by Richard Weening, CEO, Prolitec Inc.
A properly designed and merchandised toy store is a feast for the senses—a place where bright colors, lively graphics, and upbeat music enhance the delightful atmosphere already created by the imaginative products themselves. And yet in most stores, arguably the most important of the five senses—the sense of smell—is underutilized or ignored. Until recently, using scent in a retail environment was very difficult, as the normal sources of scent in the home will not work in a commercial setting.
The challenge of finding the right broadly appealing scent and diffusing it in a store for a uniform and pleasant effect has ranged from huge hassle to impossible. But new technology makes it possible to harness the power of scent to play its rightful and major role in the customer experience. Today, it is practical to enhance the natural themes, colors, graphics, and energy of a toy store with the light touch of a uniformly distributed, complementary scent.
Everything smells like something. Even the most aggressively maintained store cannot remove the odors of plastic and packaging. Taking control of the in-store scent environment is a natural opportunity for toy retailers to significantly enhance the customer experience. After all, scientists who study the effects of scent on human behavior continue to report remarkable results. Research shows the mere presence of a pleasant scent in a store can cause visitors to feel better served by associates and perceive higher value in products.
Do you want your customers to feel less hurried as they wait in the checkout line during the jam-packed holidays? One European retailer diffused a carefully chosen ambient scent in its checkout areas, and found this indeed contributed to a sense of time-compression among shoppers in the space. It’s non-controversial to assert that we humans prefer spaces that smell good over ones that don’t. We want to leave stinky places, and we will stay longer in ones that smell great. Time passes more quickly when the environment is pleasant.
Scent is processed in the same part of the brain that handles our emotions, memory, and creativity. Our sense of smell is extraordinarily sensitive. Indeed, researchers now believe humans can distinguish more than 10,000 different aromas. However, there is a well-understood art and science to “getting scent right” in retail environments. Just as inadequate understanding of the principles of merchandising can lead to visual clutter that confuses customers, it is possible to employ ambient scenting in ways that run at cross purposes to your goals. Flooding a space with too much scent may actually reduce the time your customers spend in the store, while a properly scented store will cause customers to linger longer. While some fragrances are soothing and relaxing to the point of putting people to sleep—in one Duke University study, the scent of lavender relaxed the subjects every bit as much as a physical massage—others make people feel energized or spur strong associations with cleanliness.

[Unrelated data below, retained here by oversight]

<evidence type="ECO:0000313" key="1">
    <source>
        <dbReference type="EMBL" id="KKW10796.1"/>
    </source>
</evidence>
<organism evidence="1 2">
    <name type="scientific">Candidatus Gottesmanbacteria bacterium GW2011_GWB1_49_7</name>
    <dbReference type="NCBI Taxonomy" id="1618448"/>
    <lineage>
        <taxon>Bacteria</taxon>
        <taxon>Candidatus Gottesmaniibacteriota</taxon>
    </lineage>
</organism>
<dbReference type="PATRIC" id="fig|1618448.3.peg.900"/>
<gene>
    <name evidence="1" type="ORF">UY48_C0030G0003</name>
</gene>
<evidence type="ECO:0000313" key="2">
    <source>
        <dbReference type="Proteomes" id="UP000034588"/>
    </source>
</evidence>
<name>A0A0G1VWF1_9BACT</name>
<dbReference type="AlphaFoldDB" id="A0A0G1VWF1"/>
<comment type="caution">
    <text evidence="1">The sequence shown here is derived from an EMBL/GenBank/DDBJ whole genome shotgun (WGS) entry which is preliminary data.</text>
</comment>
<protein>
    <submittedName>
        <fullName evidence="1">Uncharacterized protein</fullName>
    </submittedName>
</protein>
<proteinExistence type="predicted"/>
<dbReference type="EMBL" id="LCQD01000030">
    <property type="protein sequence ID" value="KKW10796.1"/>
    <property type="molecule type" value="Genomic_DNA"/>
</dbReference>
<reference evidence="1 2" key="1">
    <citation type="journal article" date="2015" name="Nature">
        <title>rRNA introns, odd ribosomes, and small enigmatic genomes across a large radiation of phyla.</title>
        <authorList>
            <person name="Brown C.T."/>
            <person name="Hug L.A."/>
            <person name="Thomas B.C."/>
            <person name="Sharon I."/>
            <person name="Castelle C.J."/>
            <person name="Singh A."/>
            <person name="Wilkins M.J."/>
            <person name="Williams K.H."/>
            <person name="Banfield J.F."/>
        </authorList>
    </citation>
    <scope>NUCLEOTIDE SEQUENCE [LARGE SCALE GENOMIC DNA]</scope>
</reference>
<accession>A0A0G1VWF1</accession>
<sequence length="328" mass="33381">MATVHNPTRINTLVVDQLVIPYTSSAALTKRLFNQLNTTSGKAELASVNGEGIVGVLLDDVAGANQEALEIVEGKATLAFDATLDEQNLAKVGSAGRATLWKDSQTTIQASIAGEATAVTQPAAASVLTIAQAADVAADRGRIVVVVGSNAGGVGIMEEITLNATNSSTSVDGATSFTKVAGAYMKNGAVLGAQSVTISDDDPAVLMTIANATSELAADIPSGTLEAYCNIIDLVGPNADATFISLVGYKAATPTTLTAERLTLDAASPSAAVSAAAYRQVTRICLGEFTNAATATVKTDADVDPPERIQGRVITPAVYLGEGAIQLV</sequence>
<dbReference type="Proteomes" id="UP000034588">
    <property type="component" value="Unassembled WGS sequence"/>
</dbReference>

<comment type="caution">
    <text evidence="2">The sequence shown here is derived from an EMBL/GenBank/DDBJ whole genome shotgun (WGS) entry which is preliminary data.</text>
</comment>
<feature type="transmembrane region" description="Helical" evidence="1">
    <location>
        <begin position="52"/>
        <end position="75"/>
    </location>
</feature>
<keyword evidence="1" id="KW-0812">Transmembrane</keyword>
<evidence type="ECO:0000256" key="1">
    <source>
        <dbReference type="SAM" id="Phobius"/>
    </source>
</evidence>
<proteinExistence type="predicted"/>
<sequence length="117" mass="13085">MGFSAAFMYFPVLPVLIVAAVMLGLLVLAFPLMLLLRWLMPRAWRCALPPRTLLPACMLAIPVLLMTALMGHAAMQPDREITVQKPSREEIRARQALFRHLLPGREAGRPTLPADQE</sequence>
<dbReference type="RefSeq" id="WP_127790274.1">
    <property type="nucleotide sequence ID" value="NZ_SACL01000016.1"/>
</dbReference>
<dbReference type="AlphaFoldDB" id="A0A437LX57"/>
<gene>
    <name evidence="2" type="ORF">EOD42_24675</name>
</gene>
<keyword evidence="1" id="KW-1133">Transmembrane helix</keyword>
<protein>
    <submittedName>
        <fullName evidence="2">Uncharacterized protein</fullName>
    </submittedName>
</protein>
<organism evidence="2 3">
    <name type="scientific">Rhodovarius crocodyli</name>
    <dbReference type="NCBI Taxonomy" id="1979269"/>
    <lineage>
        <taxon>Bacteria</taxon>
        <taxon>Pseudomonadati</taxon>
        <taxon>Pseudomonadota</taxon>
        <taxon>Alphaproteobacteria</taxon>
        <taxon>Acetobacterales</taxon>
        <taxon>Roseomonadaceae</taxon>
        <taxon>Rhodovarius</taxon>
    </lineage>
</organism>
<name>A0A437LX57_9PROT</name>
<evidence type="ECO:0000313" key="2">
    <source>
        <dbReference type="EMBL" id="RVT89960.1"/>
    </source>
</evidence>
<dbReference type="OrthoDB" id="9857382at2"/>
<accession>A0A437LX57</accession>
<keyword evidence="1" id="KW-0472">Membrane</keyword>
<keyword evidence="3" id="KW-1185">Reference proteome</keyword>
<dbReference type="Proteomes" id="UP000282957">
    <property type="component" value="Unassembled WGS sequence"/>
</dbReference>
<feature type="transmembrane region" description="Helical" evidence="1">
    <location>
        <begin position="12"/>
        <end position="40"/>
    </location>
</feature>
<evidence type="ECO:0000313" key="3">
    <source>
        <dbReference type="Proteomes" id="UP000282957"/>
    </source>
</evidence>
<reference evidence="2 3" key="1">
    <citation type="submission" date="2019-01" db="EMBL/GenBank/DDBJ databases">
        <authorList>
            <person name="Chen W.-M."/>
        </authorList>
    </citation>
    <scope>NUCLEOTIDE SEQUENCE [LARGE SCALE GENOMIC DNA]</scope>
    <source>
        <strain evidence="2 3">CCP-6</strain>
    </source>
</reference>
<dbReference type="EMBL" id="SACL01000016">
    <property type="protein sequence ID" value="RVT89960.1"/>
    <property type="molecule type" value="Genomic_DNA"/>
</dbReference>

As you contemplate the potential of scent in your store, the first step is to consider your objectives. Look at precisely what you want to accomplish. Generally speaking, the term ambient scenting refers to the automated and controlled diffusion of a uniformly distributed scent throughout a space. The simplest or most basic objective is to use scent to enhance the in-store customer experience by just making the store smell great.
Scents can be changed seasonally. They can be used to complement a visual theme. Some stores want to make scent part of their brand by using the same scent year-round, so the customer develops a positive association between the scent and the store. This is called a signature scent, or a scent logo. Using scent in the air to sample and promote a product is another important use. Once the objective is decided, the next step is choosing the scent or scents to be used. There are some fragrances that can enhance the lively and fun theme of a store, and in tandem with this, the fragrance effect can accomplish additional goals, such as controlling malodors. Let’s say a profusion of painted vinyl and plastic products—imported beach balls, toys, and the like—is causing a strong malodor around a particular aisle or aisles, or a neighboring store or restaurant is emitting an odor that detracts from your store environment. Today’s stores do not have to just cover up bad smells by overwhelming them with a stronger fragrance. Specific odor-neutralizing agents can be incorporated into scent formulations to provide more control over the olfactory environment.